Abstract: Purpose- The purpose of this study is to examine the role of reducing information asymmetry (IA) on conditional financial sector development in 53 African countries for the period 2004-2011. Design/methodology/approach- The empirical evidence is based on contemporary and non-contemporary quantile regressions. Instruments for reducing IA include pubic credit registries (PCRs) and private credit bureaus (PCBs). Hitherto unexplored dimensions of financial sector development are employed, namely: financial sector dynamics of formalization, informalization, semi-formalization and non-formalization. Findings- The following findings are established. First, the positive (negative) effect of information sharing offices (ISO) on formal (informal) financial development is consistent with theory. Second, ISOs consistently increase: (i) formal financial development, with the incidence of PCRs higher in terms of magnitude and (ii) financial sector formalization, with the impact of PCBs higher for the most part. Third, only PCBs significantly decrease informal financial development and both ISOs decrease financial sector informalization. Policy implications are discussed. Originality/value- The study assesses the effect of reducing information asymmetry on financial development when existing levels of it matter because current studies based on mean values of financial development provide blanket policy implications which are unlikely to be effective unless they are contingent on prevailing levels of financial development and tailored differently across countries with high, intermediate and low initial levels of financial development.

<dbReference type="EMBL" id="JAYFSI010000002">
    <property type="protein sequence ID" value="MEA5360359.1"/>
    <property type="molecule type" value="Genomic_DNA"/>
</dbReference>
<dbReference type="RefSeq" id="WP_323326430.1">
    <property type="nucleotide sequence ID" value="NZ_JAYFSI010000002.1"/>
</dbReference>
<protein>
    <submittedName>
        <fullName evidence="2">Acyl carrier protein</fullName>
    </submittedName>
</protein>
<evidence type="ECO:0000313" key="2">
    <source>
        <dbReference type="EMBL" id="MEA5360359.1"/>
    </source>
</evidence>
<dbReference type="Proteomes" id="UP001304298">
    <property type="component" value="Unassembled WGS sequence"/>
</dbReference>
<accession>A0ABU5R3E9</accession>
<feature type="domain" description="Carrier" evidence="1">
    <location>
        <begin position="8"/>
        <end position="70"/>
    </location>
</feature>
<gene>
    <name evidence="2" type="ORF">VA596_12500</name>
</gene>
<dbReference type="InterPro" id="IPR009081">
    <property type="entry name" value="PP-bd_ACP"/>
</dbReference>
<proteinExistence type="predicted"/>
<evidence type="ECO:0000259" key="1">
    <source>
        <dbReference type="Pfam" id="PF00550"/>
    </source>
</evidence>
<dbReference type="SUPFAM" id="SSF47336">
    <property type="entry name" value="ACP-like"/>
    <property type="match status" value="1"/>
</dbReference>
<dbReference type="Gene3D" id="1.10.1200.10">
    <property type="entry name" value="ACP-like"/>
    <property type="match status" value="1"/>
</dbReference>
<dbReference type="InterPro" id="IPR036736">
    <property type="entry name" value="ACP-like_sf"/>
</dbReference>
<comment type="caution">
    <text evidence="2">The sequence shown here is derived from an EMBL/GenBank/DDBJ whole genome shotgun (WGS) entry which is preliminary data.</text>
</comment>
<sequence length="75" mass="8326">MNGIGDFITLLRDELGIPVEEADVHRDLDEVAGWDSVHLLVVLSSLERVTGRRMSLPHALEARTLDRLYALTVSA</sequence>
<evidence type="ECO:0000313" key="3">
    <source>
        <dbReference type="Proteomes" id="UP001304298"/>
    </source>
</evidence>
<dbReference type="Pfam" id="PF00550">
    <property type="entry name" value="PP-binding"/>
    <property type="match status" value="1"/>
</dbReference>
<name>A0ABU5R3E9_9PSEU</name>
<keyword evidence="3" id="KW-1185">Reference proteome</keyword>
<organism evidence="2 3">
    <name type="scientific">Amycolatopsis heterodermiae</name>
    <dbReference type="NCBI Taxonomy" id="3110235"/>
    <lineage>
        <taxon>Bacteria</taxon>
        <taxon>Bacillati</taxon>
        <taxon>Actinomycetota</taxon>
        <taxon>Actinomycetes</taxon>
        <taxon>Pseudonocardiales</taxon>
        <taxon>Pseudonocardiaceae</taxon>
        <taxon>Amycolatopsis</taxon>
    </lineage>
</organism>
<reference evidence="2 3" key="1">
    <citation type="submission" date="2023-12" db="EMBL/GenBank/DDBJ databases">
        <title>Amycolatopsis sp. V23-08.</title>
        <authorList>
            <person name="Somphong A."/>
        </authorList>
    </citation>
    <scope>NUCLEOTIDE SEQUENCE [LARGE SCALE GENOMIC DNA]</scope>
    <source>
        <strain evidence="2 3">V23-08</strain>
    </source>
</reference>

Keywords: Information sharing; Banking development; Africa
    JEL: G20 G29 L96 O40 O55
    Date: 2017–05
  6. By: Tommaso Ciarli; Andre Lorentz; Marco Valente; Maria Savona
    Abstract: We study the relation between income distribution and growth mediated by structural changes on the demand and supply side. Using results from a multi-sector growth model we compare two growth regimes which differ in three aspects: labour relations, competition, and consumption patterns. Regime one, similar to Fordism, is assumed to be relatively less unequal, more competitive, and with more homogeneous consumers than regime two, similar to post-Fordism. We analyse the parameters that define the two regimes to study the role of exogenous institutional features and endogenous structural features of the economy on output growth, income distribution, and their relation. We find that regime one exhibits significantly lower inequality, higher output and productivity, and lower unemployment than regime two. Both institutional and structural features explain these difference. Most prominent among the first group are wage differences, accompanied by capital income, and the distribution of bonuses to top managers. The concentration of production magnifies the effect of wage differences on income distribution and output growth, suggesting the relevance of the norms of competition. Among structural determinants, particularly relevant are firm organisation and the structure of demand. The way in which final demand distributes across sectors influences competition and overall market concentration. Particularly relevant is the demand of the least wealthy classes. We also show how institutional and structural determinants are tightly linked. Based on this link we conclude by discussing a number of policy implications emerging from our model.
    Keywords: Structural change; income distribution; competition; consumption behaviour; technological change.
    JEL: O41 L16 C63 O14
    Date: 2017